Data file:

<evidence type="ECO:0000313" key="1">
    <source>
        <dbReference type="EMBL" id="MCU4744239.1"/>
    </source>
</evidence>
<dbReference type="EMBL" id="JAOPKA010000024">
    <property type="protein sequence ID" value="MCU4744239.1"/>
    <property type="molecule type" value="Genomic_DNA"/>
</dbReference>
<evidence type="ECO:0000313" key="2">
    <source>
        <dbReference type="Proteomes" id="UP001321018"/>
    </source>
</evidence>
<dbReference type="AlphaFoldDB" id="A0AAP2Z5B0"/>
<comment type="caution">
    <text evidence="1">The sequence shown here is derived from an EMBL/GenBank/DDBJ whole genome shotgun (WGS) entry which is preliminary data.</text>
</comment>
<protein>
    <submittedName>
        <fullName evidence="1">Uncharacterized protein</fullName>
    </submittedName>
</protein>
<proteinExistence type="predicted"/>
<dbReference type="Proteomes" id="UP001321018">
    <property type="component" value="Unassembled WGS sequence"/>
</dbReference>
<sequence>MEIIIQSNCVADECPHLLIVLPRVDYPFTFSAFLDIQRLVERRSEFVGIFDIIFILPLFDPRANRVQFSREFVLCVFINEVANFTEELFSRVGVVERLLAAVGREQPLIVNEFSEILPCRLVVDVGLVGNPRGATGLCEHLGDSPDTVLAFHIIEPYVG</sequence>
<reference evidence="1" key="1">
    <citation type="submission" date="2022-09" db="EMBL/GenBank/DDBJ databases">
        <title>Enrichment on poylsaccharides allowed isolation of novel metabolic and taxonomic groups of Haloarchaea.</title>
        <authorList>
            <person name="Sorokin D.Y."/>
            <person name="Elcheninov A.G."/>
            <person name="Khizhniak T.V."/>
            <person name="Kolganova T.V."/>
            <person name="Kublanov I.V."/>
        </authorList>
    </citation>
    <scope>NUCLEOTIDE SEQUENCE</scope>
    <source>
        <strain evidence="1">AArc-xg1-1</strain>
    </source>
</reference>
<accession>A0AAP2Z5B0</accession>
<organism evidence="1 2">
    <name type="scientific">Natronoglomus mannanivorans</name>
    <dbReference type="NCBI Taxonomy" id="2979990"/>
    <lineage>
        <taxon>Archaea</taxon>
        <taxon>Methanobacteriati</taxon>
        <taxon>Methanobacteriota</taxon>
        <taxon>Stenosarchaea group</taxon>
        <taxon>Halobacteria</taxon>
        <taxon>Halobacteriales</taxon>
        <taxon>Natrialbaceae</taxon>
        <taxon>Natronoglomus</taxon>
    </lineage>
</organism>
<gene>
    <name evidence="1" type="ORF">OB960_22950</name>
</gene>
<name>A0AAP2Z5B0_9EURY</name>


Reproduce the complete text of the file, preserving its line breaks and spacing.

<evidence type="ECO:0000313" key="1">
    <source>
        <dbReference type="EMBL" id="MCU4744239.1"/>
    </source>
</evidence>
<dbReference type="EMBL" id="JAOPKA010000024">
    <property type="protein sequence ID" value="MCU4744239.1"/>
    <property type="molecule type" value="Genomic_DNA"/>
</dbReference>
<evidence type="ECO:0000313" key="2">
    <source>
        <dbReference type="Proteomes" id="UP001321018"/>
    </source>
</evidence>
<dbReference type="AlphaFoldDB" id="A0AAP2Z5B0"/>
<comment type="caution">
    <text evidence="1">The sequence shown here is derived from an EMBL/GenBank/DDBJ whole genome shotgun (WGS) entry which is preliminary data.</text>
</comment>
<protein>
    <submittedName>
        <fullName evidence="1">Uncharacterized protein</fullName>
    </submittedName>
</protein>
<proteinExistence type="predicted"/>
<dbReference type="Proteomes" id="UP001321018">
    <property type="component" value="Unassembled WGS sequence"/>
</dbReference>
<sequence>MEIIIQSNCVADECPHLLIVLPRVDYPFTFSAFLDIQRLVERRSEFVGIFDIIFILPLFDPRANRVQFSREFVLCVFINEVANFTEELFSRVGVVERLLAAVGREQPLIVNEFSEILPCRLVVDVGLVGNPRGATGLCEHLGDSPDTVLAFHIIEPYVG</sequence>
<reference evidence="1" key="1">
    <citation type="submission" date="2022-09" db="EMBL/GenBank/DDBJ databases">
        <title>Enrichment on poylsaccharides allowed isolation of novel metabolic and taxonomic groups of Haloarchaea.</title>
        <authorList>
            <person name="Sorokin D.Y."/>
            <person name="Elcheninov A.G."/>
            <person name="Khizhniak T.V."/>
            <person name="Kolganova T.V."/>
            <person name="Kublanov I.V."/>
        </authorList>
    </citation>
    <scope>NUCLEOTIDE SEQUENCE</scope>
    <source>
        <strain evidence="1">AArc-xg1-1</strain>
    </source>
</reference>
<accession>A0AAP2Z5B0</accession>
<organism evidence="1 2">
    <name type="scientific">Natronoglomus mannanivorans</name>
    <dbReference type="NCBI Taxonomy" id="2979990"/>
    <lineage>
        <taxon>Archaea</taxon>
        <taxon>Methanobacteriati</taxon>
        <taxon>Methanobacteriota</taxon>
        <taxon>Stenosarchaea group</taxon>
        <taxon>Halobacteria</taxon>
        <taxon>Halobacteriales</taxon>
        <taxon>Natrialbaceae</taxon>
        <taxon>Natronoglomus</taxon>
    </lineage>
</organism>
<gene>
    <name evidence="1" type="ORF">OB960_22950</name>
</gene>
<name>A0AAP2Z5B0_9EURY</name>